Archive for October, 2011

What Happened to The CLASS Act?

October 31, 2011

The CLASS Act (Community Living Assistance Services and Supports) was signed into law as part of health care reform by President Obama on March 23, 2010.  It was fatally flawed from the beginning.  The idea was to provide a cash benefit ($50-$75 per day) to people who needed long term care services.  Anyone, regardless of degree of disability could participate provided they were employed at the time of enrollment (and for at least 3 years during the first 60 months) .  Sound good so far?  Workers would have to pay into the program for at least five years before they could receive any benefits.   Now for what doomed the CLASS Act: The law required that no taxpayer money could be used to fund benefits…the program was required to be “actuarially sound” (demonstrated to be self-sustaining) for at least 75 years.  In other words, the premiums were required to be high enough to fully fund the program.

To use an overworked cliché, Congress created a perfect storm.  On the one hand, the program had to accept all risks.  This was analogous to an insurance company being forced to issue a policy on a home that was already on fire.  With many already disabled people in the program, the cost of claims would be driven through the roof.  On the other hand, premiums had to be set high enough to cover all of the costs.  This would inevitably have led to premiums being so high that only unhealthy people would enroll.  As healthy people could easily buy commercial long term care insurance with better benefits and at lower cost, a higher and higher proportion of unhealthy people would migrate to the plan.  Premiums would quickly have to become so expensive that even disabled people would leave the plan.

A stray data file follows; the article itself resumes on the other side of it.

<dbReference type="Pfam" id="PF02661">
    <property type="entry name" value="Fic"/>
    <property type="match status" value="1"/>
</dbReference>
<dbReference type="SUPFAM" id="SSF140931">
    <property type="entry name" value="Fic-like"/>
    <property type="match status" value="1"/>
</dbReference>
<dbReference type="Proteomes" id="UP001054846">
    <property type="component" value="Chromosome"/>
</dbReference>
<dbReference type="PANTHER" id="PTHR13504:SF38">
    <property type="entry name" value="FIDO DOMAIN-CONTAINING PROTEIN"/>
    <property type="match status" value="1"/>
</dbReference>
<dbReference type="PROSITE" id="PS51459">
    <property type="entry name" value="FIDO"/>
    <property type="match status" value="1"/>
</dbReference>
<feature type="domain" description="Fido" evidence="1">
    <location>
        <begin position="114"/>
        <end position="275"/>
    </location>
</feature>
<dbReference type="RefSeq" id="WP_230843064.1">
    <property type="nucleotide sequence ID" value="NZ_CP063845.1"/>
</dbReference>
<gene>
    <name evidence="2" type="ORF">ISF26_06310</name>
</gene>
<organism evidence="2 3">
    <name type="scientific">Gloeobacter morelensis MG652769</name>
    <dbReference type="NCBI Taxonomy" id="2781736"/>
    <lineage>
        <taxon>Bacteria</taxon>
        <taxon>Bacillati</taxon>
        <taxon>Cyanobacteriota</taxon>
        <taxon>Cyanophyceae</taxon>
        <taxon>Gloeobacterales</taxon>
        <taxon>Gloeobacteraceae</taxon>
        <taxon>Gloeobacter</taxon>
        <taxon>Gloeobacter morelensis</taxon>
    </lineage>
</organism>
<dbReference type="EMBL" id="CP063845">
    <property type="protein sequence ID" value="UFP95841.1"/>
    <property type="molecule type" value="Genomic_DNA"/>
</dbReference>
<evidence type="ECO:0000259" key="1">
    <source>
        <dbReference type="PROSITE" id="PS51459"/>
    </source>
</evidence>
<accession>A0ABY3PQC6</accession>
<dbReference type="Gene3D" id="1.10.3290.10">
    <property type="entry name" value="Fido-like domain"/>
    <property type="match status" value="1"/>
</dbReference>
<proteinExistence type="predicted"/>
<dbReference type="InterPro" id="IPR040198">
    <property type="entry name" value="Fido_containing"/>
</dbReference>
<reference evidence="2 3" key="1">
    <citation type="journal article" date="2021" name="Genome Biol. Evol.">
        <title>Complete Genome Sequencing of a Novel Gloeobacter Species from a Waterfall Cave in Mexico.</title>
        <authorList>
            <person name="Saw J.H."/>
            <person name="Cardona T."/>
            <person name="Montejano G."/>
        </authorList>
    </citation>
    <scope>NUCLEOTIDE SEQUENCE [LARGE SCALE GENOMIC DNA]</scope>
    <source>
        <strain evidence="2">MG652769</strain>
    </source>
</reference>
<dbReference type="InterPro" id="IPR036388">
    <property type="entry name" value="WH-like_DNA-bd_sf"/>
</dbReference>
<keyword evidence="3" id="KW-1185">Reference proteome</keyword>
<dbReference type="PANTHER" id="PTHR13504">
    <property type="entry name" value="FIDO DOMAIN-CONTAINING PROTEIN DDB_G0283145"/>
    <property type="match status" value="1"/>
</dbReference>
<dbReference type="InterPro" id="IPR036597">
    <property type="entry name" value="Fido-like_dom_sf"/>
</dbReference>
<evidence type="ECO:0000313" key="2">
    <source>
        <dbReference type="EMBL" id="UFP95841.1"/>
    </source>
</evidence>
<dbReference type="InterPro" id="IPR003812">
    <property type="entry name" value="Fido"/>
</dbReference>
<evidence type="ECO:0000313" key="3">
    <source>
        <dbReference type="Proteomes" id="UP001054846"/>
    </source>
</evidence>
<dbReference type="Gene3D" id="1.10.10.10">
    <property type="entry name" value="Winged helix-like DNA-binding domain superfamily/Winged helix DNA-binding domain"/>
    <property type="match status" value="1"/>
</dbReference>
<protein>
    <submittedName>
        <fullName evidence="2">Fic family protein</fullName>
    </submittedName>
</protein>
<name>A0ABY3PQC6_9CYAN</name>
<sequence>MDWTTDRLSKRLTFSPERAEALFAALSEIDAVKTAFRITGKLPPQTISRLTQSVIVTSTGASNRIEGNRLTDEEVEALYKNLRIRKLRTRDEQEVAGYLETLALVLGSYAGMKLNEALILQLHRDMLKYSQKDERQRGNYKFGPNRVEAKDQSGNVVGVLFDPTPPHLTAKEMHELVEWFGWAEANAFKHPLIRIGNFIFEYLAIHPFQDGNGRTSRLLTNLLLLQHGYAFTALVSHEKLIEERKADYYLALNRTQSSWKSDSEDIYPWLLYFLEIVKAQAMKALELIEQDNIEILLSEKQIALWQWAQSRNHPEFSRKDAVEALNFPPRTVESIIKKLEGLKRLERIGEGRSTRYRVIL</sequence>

At a long term care insurance conference in April of this year, I heard Robert Yee (then Chief Actuary for the CLASS Office) try to defend the program.  Bob could not do so and admitted as much.  In his words “I have been given an impossible task.”

So how did it end?  On October 14, 2011, the Obama Administration terminated further work on CLASS.  The CLASS Act implementation team has all been either fired or reassigned.  If you believe the role of government is to provide for everyone regardless of cost, then the CLASS Act would have been a good thing.  If you believe that ever-increasing deficits are a  greater danger to our country, then you would not have supported the program if you had known the details.

Here is the take-away as I see it: Medicare (medical insurance for people age 65 and older) is in trouble.  Medicaid (primary provider of nursing home care for the poor) as we know it, is not sustainable.  Medicaid eligibility requirements will inevitably be tightened.  Our Nation cannot afford the cost of covering everyone’s long term care risk.  Each of us will be left with only three choices: 1) Apply for quality long term care insurance from good companies while you are still insurable.  2) Plan on spending your own accumulated assets (including equity in your home by way of a reverse mortgage).  3) Don’t do any planning and instead rely on increasingly overtaxed public welfare programs for your care.  

This is my newsletter so I get to say what I believe.  As always, I welcome your reactions, pro or con.   However I do ask that you respond in a mutually respectful manner.  Let’s leave extreme views of the Left and the Right out of our discussion.

Disclaimer: Actual policy language, rather than the contents of this eNewsletter always takes precedence.  Long term insurance policies vary from company to company & within the same company.  Raymond Smith, The Long Term Care Specialist, does not give legal or tax advice.  Consult your tax advisor or attorney for these matters.

 

© Raymond Smith, The Long Term Care Specialist, 2011

How I Almost Lost My Best (four-footed) Friend

October 31, 2011

A lesson for all of us who love dogs.  What has this got to do with planning for long term care?  Well, nothing that I can think of…except everyone should know that chocolate can be deadly for dogs.